Republican Ron DeSantis, in need of a momentum shift, ousts campaign chief

By Gram Slattery, Alexandra Ulmer and Tim Reid

WASHINGTON (Reuters) -Republican U.S. presidential candidate Ron DeSantis replaced his campaign manager on Tuesday as the Florida governor tries to reboot his flagging bid to overtake front-runner Donald Trump in the race for his party’s 2024 nomination.

Generra Peck, a longtime DeSantis aide who had served as campaign chief since the governor launched his candidacy in May, will be replaced by James Uthmeier, another close adviser, said Andrew Romeo, the campaign’s communications director.

The campaign had already made significant staff moves in July, firing almost 40 employees and reshuffling some middle- and upper-level positions.

Still, donors are anxious, and some remaining staff members are frustrated by a campaign they see as rudderless and lacking a clear vision on the trail, according to people close to the operation, who spoke on condition of anonymity.

It was not yet clear whether the latest reshuffle would satisfy DeSantis allies.

Dan Eberhart, a prominent Republican donor, suggested that the move was still too tepid given that Peck and Uthmeier are both simply switching from one senior campaign position to another similar position. Peck is remaining on the campaign team as chief strategist.

“Governor DeSantis has to change the dynamics,” Eberhart said. “That much is clear. This is a realignment rather than a reset because both folks were already senior advisers.”

DeSantis is running second in the race for the Republican nomination to face Democratic President Joe Biden in the November 2024 election, but has been sinking in opinion polls for months. The latest Reuters/Ipsos poll put his national support at just 13%, far behind former President Trump’s 47%.

Uthmeier, a staunch conservative, has relatively little experience with campaigns or electoral politics in general, and it is unclear if he will take a tack to the ideological middle, which some donors are advocating.

A former senior adviser for Wilbur Ross, the secretary of commerce under Trump, Uthmeier had served as general counsel for DeSantis and most recently as his chief of staff.

“James Uthmeier has been one of Governor DeSantis’ top advisers for years and he is needed where it matters most: working hand in hand with Generra Peck and the rest of the team to put the governor in the best possible position to win this primary and defeat Joe Biden,” Romeo, the communications director, said in a statement.


Peck’s removal came four days after Robert Bigelow, the biggest individual donor to a group supporting the DeSantis candidacy, told Reuters he would not donate more money unless the governor changes his approach because “extremism isn’t going to get you elected.” Bigelow said he had told Peck, who he called “a very good campaign manager,” that DeSantis needed to be more moderate to have a chance.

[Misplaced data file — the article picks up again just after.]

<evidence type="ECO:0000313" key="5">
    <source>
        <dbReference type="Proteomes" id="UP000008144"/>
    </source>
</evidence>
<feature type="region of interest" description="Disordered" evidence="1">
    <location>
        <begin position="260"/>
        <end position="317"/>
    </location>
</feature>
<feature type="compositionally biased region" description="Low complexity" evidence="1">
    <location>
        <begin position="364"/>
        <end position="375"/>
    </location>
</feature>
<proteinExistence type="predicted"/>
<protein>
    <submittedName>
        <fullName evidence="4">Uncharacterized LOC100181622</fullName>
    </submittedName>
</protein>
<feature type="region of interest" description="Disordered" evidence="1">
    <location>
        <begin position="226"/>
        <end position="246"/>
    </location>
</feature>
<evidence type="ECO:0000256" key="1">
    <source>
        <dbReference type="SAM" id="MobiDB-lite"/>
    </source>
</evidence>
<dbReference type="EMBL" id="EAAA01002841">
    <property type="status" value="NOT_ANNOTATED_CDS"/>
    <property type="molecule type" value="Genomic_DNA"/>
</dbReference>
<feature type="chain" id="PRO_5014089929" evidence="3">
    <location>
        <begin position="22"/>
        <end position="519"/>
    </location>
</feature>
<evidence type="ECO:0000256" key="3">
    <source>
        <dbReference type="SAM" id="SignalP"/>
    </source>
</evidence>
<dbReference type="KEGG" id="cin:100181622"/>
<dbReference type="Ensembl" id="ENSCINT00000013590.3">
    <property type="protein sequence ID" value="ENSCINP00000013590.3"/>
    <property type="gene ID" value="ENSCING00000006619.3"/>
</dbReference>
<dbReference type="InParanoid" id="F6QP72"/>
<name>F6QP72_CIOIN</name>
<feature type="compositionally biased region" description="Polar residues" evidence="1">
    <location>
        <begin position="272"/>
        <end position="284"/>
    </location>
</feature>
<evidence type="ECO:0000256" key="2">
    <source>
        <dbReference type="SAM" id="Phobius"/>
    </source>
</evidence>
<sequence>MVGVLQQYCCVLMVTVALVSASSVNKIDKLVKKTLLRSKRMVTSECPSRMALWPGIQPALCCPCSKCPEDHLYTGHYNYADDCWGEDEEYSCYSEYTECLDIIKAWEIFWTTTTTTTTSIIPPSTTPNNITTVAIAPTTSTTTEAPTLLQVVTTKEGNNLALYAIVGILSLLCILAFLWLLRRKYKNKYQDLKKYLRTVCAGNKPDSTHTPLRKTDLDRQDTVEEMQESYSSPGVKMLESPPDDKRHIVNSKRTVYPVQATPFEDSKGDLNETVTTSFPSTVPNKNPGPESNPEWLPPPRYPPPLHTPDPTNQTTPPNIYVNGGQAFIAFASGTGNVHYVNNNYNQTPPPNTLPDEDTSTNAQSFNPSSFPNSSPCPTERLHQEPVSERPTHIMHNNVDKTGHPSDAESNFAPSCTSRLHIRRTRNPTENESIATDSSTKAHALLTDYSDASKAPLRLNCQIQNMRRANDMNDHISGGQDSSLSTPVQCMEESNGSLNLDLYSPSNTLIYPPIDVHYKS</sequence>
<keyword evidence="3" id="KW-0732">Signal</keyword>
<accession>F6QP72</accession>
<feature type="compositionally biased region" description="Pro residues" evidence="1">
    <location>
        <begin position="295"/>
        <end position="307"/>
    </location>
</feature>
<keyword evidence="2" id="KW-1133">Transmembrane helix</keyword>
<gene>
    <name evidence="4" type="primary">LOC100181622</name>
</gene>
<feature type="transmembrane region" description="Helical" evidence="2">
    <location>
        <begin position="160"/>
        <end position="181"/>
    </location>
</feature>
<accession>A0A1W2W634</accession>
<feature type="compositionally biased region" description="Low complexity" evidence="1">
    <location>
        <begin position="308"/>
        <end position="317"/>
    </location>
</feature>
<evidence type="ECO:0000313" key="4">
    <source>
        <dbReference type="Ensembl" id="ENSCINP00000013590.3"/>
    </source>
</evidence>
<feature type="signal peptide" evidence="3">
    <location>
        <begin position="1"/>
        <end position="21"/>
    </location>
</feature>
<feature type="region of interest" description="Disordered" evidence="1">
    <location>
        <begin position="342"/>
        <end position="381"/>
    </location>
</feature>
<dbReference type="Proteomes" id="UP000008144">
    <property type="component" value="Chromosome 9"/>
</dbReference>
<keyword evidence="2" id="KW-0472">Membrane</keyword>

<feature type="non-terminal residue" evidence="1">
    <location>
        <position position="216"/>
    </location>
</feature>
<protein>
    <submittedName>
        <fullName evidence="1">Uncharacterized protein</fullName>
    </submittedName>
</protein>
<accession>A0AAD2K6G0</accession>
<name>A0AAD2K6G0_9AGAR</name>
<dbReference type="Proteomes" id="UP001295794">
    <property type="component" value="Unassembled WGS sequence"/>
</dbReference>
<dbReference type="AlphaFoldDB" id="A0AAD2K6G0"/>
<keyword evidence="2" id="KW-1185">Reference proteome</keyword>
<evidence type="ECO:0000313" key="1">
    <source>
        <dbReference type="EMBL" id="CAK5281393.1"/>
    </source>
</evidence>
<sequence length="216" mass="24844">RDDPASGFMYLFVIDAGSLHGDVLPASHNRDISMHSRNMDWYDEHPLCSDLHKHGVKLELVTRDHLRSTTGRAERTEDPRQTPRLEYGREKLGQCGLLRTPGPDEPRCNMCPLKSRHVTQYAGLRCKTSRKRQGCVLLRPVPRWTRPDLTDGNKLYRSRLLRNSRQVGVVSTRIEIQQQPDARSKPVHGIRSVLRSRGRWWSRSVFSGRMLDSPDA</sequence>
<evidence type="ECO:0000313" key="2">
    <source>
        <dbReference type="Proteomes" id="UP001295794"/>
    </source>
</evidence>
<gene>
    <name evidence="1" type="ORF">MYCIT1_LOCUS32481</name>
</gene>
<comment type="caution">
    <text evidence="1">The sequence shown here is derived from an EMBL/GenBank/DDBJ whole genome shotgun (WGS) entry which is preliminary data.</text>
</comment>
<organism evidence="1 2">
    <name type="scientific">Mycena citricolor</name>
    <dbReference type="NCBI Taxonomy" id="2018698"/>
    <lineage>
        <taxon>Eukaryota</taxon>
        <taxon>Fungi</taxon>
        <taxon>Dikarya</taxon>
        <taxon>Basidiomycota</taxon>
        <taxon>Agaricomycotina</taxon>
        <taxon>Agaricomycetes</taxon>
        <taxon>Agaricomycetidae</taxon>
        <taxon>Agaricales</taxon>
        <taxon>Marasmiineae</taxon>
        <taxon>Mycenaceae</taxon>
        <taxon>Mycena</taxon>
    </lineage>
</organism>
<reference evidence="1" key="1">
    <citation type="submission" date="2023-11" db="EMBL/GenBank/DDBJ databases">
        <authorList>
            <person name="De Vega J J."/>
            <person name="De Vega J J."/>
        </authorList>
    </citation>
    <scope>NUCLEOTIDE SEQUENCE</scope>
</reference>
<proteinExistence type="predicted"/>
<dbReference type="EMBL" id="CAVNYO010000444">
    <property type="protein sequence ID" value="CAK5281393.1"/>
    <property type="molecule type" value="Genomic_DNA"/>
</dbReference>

Asked how Peck reacted, Bigelow said, laughing: “There was a long period of silence where I thought maybe she had passed out. But I think she took it all in.”

DeSantis faces a crucial moment on Aug. 23 in Milwaukee at the first Republican debate of the 2024 campaign. Trump has said he plans to skip the debate, which could make DeSantis the focus of attacks from other candidates.

Also joining the DeSantis campaign as a senior adviser will be David Polyansky, who had a key role at the main outside spending group supporting DeSantis, according to one person with knowledge of the matter, speaking on condition of anonymity.

The latest shakeup fits into a historical pattern for DeSantis, said Whit Ayres, a Republican operative who was DeSantis’ pollster when he ran for Florida governor in 2018.

“This is par for the course for DeSantis’ campaigns,” Ayres said. “He’s run for Congress three times, and for governor twice. He had different campaign staff for all five campaigns. It is very difficult to run for president the first time if you have nobody around you who has presidential experience.”

It is relatively common for presidential campaign managers to get the boot during the summer before the election year when campaigns fail to take off. Republican Senator John McCain, for instance, fired almost all of his senior campaign staff in June 2007 before staging a comeback and ultimately clinching the 2008 Republican nomination.

Still, DeSantis faces historically long odds. Trump’s lead of 34 percentage points has little precedent in competitive presidential primary races.

(Reporting by Gram Slattery in Washington, Alexandra Ulmer in San Francisco and Tim Reid in Los Angeles; Editing by Ross Colvin and Will Dunham)